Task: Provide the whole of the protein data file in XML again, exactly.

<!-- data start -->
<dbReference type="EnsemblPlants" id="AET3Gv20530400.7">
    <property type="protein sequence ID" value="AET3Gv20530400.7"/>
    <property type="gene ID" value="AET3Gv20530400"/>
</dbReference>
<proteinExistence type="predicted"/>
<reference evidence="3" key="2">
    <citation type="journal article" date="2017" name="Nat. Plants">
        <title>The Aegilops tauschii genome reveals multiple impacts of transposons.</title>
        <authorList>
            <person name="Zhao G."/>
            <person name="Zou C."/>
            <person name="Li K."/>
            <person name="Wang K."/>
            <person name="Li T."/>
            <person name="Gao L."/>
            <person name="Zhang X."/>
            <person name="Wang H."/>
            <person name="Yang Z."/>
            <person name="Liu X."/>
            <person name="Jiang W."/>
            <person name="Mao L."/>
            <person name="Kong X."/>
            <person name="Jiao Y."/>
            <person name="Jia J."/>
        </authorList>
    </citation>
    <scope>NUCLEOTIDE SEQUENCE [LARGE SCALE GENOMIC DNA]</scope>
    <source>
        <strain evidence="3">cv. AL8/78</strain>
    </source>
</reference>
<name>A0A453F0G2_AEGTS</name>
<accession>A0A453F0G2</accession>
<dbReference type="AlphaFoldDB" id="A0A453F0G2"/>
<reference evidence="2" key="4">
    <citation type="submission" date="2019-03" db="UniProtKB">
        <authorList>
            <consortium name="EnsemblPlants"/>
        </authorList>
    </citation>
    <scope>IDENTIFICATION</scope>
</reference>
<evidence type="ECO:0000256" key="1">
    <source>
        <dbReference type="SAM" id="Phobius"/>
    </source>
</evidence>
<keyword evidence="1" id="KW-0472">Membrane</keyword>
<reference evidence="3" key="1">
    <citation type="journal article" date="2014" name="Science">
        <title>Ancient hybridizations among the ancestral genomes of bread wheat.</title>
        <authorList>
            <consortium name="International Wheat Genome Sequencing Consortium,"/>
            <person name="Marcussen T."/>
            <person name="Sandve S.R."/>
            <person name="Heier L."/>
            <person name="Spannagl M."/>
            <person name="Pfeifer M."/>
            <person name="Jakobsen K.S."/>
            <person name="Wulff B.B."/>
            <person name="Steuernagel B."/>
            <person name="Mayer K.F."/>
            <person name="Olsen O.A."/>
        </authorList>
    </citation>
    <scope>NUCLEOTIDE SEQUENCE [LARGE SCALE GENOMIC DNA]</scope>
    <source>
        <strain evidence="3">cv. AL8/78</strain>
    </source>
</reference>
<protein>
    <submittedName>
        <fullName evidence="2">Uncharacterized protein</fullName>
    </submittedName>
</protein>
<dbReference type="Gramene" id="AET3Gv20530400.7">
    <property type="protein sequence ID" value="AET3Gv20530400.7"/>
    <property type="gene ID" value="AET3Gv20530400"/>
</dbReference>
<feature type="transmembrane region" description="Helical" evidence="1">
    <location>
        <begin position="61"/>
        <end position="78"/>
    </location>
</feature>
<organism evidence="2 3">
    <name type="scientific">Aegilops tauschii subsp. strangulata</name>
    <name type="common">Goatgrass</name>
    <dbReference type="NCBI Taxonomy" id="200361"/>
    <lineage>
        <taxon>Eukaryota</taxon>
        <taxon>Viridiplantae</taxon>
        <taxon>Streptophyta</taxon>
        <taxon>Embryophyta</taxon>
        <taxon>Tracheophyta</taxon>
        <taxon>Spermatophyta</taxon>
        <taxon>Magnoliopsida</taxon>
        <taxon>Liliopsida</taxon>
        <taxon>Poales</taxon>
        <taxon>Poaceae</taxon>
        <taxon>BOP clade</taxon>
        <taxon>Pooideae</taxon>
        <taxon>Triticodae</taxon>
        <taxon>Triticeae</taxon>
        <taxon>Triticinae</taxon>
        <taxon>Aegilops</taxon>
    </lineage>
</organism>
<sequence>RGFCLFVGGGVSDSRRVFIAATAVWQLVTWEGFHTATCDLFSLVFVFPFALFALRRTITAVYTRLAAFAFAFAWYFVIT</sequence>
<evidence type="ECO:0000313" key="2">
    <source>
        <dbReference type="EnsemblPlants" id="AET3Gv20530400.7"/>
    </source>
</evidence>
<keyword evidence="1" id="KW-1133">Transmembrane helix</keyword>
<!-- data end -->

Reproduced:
<dbReference type="EnsemblPlants" id="AET3Gv20530400.7">
    <property type="protein sequence ID" value="AET3Gv20530400.7"/>
    <property type="gene ID" value="AET3Gv20530400"/>
</dbReference>
<proteinExistence type="predicted"/>
<reference evidence="3" key="2">
    <citation type="journal article" date="2017" name="Nat. Plants">
        <title>The Aegilops tauschii genome reveals multiple impacts of transposons.</title>
        <authorList>
            <person name="Zhao G."/>
            <person name="Zou C."/>
            <person name="Li K."/>
            <person name="Wang K."/>
            <person name="Li T."/>
            <person name="Gao L."/>
            <person name="Zhang X."/>
            <person name="Wang H."/>
            <person name="Yang Z."/>
            <person name="Liu X."/>
            <person name="Jiang W."/>
            <person name="Mao L."/>
            <person name="Kong X."/>
            <person name="Jiao Y."/>
            <person name="Jia J."/>
        </authorList>
    </citation>
    <scope>NUCLEOTIDE SEQUENCE [LARGE SCALE GENOMIC DNA]</scope>
    <source>
        <strain evidence="3">cv. AL8/78</strain>
    </source>
</reference>
<name>A0A453F0G2_AEGTS</name>
<accession>A0A453F0G2</accession>
<dbReference type="AlphaFoldDB" id="A0A453F0G2"/>
<reference evidence="2" key="4">
    <citation type="submission" date="2019-03" db="UniProtKB">
        <authorList>
            <consortium name="EnsemblPlants"/>
        </authorList>
    </citation>
    <scope>IDENTIFICATION</scope>
</reference>
<evidence type="ECO:0000256" key="1">
    <source>
        <dbReference type="SAM" id="Phobius"/>
    </source>
</evidence>
<keyword evidence="1" id="KW-0472">Membrane</keyword>
<reference evidence="3" key="1">
    <citation type="journal article" date="2014" name="Science">
        <title>Ancient hybridizations among the ancestral genomes of bread wheat.</title>
        <authorList>
            <consortium name="International Wheat Genome Sequencing Consortium,"/>
            <person name="Marcussen T."/>
            <person name="Sandve S.R."/>
            <person name="Heier L."/>
            <person name="Spannagl M."/>
            <person name="Pfeifer M."/>
            <person name="Jakobsen K.S."/>
            <person name="Wulff B.B."/>
            <person name="Steuernagel B."/>
            <person name="Mayer K.F."/>
            <person name="Olsen O.A."/>
        </authorList>
    </citation>
    <scope>NUCLEOTIDE SEQUENCE [LARGE SCALE GENOMIC DNA]</scope>
    <source>
        <strain evidence="3">cv. AL8/78</strain>
    </source>
</reference>
<protein>
    <submittedName>
        <fullName evidence="2">Uncharacterized protein</fullName>
    </submittedName>
</protein>
<dbReference type="Gramene" id="AET3Gv20530400.7">
    <property type="protein sequence ID" value="AET3Gv20530400.7"/>
    <property type="gene ID" value="AET3Gv20530400"/>
</dbReference>
<feature type="transmembrane region" description="Helical" evidence="1">
    <location>
        <begin position="61"/>
        <end position="78"/>
    </location>
</feature>
<organism evidence="2 3">
    <name type="scientific">Aegilops tauschii subsp. strangulata</name>
    <name type="common">Goatgrass</name>
    <dbReference type="NCBI Taxonomy" id="200361"/>
    <lineage>
        <taxon>Eukaryota</taxon>
        <taxon>Viridiplantae</taxon>
        <taxon>Streptophyta</taxon>
        <taxon>Embryophyta</taxon>
        <taxon>Tracheophyta</taxon>
        <taxon>Spermatophyta</taxon>
        <taxon>Magnoliopsida</taxon>
        <taxon>Liliopsida</taxon>
        <taxon>Poales</taxon>
        <taxon>Poaceae</taxon>
        <taxon>BOP clade</taxon>
        <taxon>Pooideae</taxon>
        <taxon>Triticodae</taxon>
        <taxon>Triticeae</taxon>
        <taxon>Triticinae</taxon>
        <taxon>Aegilops</taxon>
    </lineage>
</organism>
<sequence>RGFCLFVGGGVSDSRRVFIAATAVWQLVTWEGFHTATCDLFSLVFVFPFALFALRRTITAVYTRLAAFAFAFAWYFVIT</sequence>
<evidence type="ECO:0000313" key="2">
    <source>
        <dbReference type="EnsemblPlants" id="AET3Gv20530400.7"/>
    </source>
</evidence>
<keyword evidence="1" id="KW-1133">Transmembrane helix</keyword>